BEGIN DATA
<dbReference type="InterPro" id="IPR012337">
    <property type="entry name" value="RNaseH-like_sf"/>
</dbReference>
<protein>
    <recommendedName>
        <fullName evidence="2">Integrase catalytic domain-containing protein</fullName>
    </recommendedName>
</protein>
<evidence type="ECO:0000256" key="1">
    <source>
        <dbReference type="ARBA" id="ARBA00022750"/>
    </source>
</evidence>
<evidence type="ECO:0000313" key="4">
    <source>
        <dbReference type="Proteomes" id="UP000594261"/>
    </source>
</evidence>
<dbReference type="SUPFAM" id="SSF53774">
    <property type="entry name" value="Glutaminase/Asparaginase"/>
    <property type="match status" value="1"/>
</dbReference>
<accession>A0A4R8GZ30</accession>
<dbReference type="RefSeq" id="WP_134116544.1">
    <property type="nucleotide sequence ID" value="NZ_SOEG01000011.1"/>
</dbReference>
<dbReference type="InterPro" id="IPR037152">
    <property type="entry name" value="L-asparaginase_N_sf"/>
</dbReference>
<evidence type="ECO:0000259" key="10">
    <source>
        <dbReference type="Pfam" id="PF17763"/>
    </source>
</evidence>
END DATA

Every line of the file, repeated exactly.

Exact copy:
<dbReference type="InterPro" id="IPR012337">
    <property type="entry name" value="RNaseH-like_sf"/>
</dbReference>
<protein>
    <recommendedName>
        <fullName evidence="2">Integrase catalytic domain-containing protein</fullName>
    </recommendedName>
</protein>
<evidence type="ECO:0000256" key="1">
    <source>
        <dbReference type="ARBA" id="ARBA00022750"/>
    </source>
</evidence>
<evidence type="ECO:0000313" key="4">
    <source>
        <dbReference type="Proteomes" id="UP000594261"/>
    </source>
</evidence>
<dbReference type="SUPFAM" id="SSF53774">
    <property type="entry name" value="Glutaminase/Asparaginase"/>
    <property type="match status" value="1"/>
</dbReference>
<accession>A0A4R8GZ30</accession>
<dbReference type="RefSeq" id="WP_134116544.1">
    <property type="nucleotide sequence ID" value="NZ_SOEG01000011.1"/>
</dbReference>
<dbReference type="InterPro" id="IPR037152">
    <property type="entry name" value="L-asparaginase_N_sf"/>
</dbReference>
<evidence type="ECO:0000259" key="10">
    <source>
        <dbReference type="Pfam" id="PF17763"/>
    </source>
</evidence>